There were BBC wide gatherings of the pastors not infrequently. Leadership retreats/meetings were days long.

I just re-read "The Letter" that Ed Kang wrote to Becky Kim. It is dated August 22, 2005. I am not going to post the letter (do not ask me for it) but some excerpts can be found in the blog archives. According to the letter, there were pastors' meetings at Boston, Daegu (Korea) and Irvine. There was growing concern about Rebekah Kim's behavior, harsh rebuking and shaming of her disciples in a public manner, and overall lack of humility and accountability. Andy Lee's affair is mentioned, along with many other incidents. Ed Kang says he tried his best to give her feedback but that she rationalized her behaviors and never repented.

It's clear that Ed Kang had had enough. In The Letter, he states his intention to vacate the Alcatraz building as soon as possible but to stay in the area and "minister to those who will follow my leadership apart from BBC." Most readers will know that Berkland Baptist Church split after this. This article for Golden Gate Baptist Theological Seminary Alumni published in the Fall of 2009 identifies all 15 as Berkland churches but according to this blog, the split was effective as of January 1, 2006. Some churches decided to stay affiliated with each other but many went their own way. BBC Boston changed it's name to Antioch Baptist Church in 2011 according their website. Many other churches changed their names too.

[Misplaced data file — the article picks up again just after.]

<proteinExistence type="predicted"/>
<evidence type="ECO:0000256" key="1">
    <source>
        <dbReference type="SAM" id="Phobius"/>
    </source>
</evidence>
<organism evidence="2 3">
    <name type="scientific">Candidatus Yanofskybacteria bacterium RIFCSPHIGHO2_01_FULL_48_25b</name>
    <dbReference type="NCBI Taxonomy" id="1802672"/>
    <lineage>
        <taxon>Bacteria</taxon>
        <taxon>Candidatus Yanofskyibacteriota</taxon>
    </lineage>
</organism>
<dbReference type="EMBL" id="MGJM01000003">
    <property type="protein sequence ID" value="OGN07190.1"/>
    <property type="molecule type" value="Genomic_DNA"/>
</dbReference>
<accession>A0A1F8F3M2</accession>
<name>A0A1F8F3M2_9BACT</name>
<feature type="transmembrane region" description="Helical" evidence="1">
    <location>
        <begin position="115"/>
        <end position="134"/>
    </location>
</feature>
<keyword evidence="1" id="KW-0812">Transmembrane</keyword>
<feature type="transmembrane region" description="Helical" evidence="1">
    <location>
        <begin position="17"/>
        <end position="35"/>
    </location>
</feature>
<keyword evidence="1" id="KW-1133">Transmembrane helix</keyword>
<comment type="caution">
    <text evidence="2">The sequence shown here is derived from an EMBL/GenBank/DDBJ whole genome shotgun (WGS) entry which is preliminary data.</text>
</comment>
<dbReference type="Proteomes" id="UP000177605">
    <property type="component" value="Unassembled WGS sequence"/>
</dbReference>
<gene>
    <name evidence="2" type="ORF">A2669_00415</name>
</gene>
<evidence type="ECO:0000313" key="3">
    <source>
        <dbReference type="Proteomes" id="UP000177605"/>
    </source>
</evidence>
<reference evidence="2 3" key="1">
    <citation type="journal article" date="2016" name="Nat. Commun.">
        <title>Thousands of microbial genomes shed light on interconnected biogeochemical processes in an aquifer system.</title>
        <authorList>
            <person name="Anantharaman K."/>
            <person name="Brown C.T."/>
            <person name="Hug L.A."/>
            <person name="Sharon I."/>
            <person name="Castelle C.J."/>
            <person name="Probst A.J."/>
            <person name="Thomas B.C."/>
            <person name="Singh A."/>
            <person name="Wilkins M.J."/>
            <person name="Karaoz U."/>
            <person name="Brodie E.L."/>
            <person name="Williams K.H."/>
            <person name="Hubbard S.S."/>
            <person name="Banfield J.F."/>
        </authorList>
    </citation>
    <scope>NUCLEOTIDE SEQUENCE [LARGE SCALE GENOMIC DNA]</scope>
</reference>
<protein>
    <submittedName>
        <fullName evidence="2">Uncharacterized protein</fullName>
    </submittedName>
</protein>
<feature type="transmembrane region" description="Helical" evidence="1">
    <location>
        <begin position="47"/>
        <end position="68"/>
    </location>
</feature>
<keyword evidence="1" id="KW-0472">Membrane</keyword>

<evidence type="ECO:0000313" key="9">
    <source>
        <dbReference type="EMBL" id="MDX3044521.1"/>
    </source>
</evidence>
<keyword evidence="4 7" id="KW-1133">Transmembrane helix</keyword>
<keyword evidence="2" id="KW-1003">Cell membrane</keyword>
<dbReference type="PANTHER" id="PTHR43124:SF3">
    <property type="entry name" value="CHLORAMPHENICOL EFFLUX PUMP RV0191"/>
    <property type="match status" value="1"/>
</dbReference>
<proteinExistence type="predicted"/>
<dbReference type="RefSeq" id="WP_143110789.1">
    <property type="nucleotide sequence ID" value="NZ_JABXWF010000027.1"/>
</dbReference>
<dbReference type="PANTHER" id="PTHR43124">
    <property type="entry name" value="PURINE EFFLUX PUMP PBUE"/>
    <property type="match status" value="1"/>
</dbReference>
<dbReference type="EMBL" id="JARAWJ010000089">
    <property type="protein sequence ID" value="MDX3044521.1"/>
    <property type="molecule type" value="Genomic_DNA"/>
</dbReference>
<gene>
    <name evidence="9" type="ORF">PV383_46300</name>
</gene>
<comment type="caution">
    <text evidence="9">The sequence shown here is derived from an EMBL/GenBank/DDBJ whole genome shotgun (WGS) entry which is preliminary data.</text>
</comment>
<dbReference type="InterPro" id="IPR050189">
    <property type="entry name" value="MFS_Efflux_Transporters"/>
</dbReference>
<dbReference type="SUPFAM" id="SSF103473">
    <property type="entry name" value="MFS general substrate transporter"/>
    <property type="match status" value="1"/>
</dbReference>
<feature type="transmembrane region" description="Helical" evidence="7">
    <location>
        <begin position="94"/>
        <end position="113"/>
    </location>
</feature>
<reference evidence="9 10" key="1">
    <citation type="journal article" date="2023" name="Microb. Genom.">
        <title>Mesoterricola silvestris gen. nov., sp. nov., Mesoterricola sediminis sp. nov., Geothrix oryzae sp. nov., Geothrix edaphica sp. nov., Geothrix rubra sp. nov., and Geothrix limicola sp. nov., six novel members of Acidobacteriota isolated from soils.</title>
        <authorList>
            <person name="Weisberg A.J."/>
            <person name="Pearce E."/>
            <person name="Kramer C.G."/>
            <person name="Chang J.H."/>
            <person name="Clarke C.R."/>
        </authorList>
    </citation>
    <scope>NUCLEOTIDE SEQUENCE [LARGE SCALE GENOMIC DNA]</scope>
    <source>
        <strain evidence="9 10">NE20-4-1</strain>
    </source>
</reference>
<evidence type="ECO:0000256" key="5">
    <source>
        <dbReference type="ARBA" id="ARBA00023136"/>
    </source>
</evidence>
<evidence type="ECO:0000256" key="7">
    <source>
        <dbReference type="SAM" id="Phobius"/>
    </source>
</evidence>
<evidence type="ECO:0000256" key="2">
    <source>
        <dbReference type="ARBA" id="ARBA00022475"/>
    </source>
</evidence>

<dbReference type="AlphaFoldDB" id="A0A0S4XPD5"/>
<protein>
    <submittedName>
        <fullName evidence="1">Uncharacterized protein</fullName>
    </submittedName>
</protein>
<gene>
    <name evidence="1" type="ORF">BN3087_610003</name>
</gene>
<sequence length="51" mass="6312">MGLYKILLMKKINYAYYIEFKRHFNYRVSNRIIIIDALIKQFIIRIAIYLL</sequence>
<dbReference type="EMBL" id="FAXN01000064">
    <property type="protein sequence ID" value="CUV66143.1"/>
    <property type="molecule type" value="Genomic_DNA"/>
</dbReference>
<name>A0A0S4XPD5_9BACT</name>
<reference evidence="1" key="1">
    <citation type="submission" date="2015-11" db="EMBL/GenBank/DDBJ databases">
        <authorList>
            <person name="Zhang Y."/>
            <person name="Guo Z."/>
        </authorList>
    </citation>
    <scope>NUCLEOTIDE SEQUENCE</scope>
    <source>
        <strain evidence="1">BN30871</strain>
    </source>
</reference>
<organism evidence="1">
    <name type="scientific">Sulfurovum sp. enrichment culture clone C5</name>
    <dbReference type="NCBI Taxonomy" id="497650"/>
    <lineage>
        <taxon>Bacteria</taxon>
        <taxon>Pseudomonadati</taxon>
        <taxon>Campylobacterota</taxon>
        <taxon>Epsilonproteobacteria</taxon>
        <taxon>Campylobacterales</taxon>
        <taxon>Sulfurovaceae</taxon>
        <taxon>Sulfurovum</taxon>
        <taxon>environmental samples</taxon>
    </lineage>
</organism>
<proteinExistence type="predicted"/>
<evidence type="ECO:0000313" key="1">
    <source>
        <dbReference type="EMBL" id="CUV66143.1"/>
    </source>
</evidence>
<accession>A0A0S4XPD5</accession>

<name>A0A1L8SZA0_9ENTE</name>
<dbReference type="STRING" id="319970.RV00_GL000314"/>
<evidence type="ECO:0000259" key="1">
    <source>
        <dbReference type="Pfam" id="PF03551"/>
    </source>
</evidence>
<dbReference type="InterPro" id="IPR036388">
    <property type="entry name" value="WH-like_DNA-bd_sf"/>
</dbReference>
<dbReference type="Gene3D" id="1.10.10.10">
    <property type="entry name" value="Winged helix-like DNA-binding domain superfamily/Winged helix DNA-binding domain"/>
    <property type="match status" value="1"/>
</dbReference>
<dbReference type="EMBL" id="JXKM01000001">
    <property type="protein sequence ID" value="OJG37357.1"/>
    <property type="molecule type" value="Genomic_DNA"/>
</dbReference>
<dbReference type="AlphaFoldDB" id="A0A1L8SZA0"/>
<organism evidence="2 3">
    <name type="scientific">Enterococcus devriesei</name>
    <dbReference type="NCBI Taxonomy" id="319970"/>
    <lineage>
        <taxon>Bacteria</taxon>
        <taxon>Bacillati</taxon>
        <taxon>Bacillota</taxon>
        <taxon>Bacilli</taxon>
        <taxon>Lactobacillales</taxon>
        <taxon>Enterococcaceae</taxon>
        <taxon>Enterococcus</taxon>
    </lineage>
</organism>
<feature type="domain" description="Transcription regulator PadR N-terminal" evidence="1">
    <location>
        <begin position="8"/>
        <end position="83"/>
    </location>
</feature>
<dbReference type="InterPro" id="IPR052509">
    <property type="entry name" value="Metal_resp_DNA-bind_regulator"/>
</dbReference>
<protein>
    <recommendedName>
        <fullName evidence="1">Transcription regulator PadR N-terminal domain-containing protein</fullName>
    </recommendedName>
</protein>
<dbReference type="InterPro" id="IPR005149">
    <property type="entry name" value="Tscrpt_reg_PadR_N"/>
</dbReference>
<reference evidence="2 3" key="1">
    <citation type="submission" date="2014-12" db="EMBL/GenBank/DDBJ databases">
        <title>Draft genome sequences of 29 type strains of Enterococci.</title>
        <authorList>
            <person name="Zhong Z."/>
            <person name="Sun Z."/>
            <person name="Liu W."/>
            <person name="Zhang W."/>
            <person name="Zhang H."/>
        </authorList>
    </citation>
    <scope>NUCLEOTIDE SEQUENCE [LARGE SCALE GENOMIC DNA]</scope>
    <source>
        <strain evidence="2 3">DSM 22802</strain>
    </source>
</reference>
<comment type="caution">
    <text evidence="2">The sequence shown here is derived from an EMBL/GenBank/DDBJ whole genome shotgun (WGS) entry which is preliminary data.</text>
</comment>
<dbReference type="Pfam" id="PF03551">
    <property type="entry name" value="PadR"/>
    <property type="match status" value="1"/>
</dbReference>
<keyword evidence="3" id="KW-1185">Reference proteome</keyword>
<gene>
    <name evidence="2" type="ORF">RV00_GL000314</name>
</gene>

Thus, Gracepoint was born. And the organization's tentacles are spreading like wildfire to college towns all over the United States. Is this a sign that the church is being used by God to expand God's Kingdom? Or is it a sign of the military like control and power that the leaders have over their sheep? Is it OK to hurt and discard people when they don't serve your purpose as long as you believe that the purpose aligns with the Great Commission? What does it say about a church when all the staff are home grown (quite incestuous actually) and no one from the "outside" ever obtains a position of influence?